by David Moreno - May 2, 2023
The Puerto Vallarta/Riviera Nayarit region reported gross sales volume of $141 million for the first quarter of 2023, just slightly above the fourth quarter of '22, but still more than 30% below the all-time high reached in the second quarter of last year with $205 million in sales. That increase in sales, though, was most likely the result of pent-up demand when buyers pulled back during covid. Although volume for the 1st quarter of this year is lower, it's still above what was reported pre-covid, as the chart below shows.
The Vallarta/Nayarit continues to suffer from a lack of inventory, but should return to a more balanced portfolio of properties as developers continue to build new products to add to existing inventory.
The price of a two-bedroom condominium continues to rise, as the chart below reflects. This is a nearly 20% increase over the average price in 2022 and a 66% increase since 2017.
The region with the most activity with 19% of all sales was Nuevo Vallarta/Flamingos, followed by Bucerias, which accounted for a surprising 17% of sales (usually it is around 10%). The loser was the downtown region, Centro South, which dropped from a high of 23% of all sales in 2017, to just 11% in the first quarter of this year. Why's that? There's a few reasons. First, starting about 10 years ago, the first market area to recover from the 2008 real estate crash was the downtown, more specifically Central South. Developers could build condominiums off the beach but in the center of town for a reasonable price and offer very popular amenities such as rooftop pools and lounge areas that for many offered panoramic views. They helped lead the recovery in the marketplace. Secondly, in a downturn or recovering market, at least for the Vallarta/Nayarit region, people tend to want something close to the downtown core. As the market improves prices go up because of demand (The average sales price in Central South downtown last year was $452,000 whereas it was only $252,000 in Francisco Villa). Prospective buyers tend to then gravitate to outside areas where property prices aren't as expensive. That's what's happening now, with increased demand outside of Vallarta into Nayarit, and especially behind Vallarta in the region referred to as Francisco Villa, which includes the neighborhoods of Versalles, Fluvial, and Las Gaviotas. This is reflected in the two graphs below:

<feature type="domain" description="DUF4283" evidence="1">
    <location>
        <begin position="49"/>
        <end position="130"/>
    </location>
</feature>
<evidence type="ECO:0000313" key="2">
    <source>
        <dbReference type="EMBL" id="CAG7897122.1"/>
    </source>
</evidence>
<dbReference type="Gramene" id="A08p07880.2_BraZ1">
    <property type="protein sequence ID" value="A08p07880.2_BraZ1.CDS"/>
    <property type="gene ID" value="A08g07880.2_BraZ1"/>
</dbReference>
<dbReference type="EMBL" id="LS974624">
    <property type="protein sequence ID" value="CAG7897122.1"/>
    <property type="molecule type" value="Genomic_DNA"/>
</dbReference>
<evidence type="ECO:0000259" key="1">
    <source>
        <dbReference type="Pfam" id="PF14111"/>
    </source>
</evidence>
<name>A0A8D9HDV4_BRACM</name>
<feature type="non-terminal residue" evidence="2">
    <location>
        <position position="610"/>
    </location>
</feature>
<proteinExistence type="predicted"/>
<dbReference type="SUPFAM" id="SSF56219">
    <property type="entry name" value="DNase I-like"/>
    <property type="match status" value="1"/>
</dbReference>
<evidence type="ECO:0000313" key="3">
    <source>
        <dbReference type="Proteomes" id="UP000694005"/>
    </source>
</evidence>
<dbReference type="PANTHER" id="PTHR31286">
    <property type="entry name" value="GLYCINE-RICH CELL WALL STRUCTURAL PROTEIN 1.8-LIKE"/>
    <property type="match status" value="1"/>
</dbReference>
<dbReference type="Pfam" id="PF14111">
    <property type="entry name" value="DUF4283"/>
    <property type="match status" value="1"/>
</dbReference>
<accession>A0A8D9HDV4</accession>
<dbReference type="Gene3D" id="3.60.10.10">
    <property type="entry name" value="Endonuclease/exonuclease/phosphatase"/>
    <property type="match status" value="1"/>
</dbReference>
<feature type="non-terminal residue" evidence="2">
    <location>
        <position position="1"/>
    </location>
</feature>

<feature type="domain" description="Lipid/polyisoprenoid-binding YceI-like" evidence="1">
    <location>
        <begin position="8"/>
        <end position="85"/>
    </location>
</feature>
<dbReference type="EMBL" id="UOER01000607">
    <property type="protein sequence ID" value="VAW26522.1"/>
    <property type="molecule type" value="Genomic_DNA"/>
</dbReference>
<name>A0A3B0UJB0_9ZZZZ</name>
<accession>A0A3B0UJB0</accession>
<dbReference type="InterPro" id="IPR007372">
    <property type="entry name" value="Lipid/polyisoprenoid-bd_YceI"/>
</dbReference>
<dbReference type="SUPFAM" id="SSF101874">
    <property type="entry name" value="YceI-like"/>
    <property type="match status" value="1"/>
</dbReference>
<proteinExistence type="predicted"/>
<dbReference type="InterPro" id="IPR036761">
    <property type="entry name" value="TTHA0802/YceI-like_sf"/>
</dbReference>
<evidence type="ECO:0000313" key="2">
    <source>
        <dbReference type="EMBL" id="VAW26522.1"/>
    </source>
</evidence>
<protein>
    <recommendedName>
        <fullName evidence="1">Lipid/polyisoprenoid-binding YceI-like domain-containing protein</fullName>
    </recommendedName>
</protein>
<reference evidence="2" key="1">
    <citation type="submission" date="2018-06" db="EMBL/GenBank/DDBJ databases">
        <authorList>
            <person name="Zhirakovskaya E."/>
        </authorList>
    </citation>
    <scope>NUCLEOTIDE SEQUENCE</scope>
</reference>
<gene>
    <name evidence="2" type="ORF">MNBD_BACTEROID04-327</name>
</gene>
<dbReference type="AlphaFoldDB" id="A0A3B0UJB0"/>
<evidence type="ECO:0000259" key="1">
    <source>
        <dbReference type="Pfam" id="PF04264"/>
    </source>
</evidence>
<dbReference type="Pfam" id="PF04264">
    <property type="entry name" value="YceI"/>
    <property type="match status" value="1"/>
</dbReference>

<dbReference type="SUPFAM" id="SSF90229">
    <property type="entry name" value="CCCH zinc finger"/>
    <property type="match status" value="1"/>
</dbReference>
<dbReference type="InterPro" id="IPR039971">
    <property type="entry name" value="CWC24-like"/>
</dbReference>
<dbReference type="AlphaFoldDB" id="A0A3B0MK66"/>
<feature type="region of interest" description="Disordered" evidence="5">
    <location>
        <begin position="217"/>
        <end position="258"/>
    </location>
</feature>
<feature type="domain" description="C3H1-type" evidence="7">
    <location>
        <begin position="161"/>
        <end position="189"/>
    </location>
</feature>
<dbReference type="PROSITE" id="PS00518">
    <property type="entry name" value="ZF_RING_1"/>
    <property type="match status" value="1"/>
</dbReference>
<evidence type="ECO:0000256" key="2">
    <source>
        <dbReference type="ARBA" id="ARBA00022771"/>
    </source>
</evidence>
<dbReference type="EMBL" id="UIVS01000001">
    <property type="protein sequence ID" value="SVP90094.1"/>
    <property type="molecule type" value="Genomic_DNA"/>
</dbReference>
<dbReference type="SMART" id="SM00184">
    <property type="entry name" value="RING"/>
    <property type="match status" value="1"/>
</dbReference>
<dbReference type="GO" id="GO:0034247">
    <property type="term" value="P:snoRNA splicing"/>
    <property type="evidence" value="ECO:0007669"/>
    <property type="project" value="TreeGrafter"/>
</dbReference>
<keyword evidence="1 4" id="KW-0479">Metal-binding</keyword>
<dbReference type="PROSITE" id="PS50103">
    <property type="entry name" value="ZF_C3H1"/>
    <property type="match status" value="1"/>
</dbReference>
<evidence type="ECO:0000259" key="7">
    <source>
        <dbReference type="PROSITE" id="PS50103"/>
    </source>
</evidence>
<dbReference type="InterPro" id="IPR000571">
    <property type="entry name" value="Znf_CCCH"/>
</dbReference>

Overall sales volume has dropped not so much because of demand, but because of supply. There isn't enough good quality properties on the market for the number of people looking. So there's good reason to think that prices will continue to go up until that demand can be met.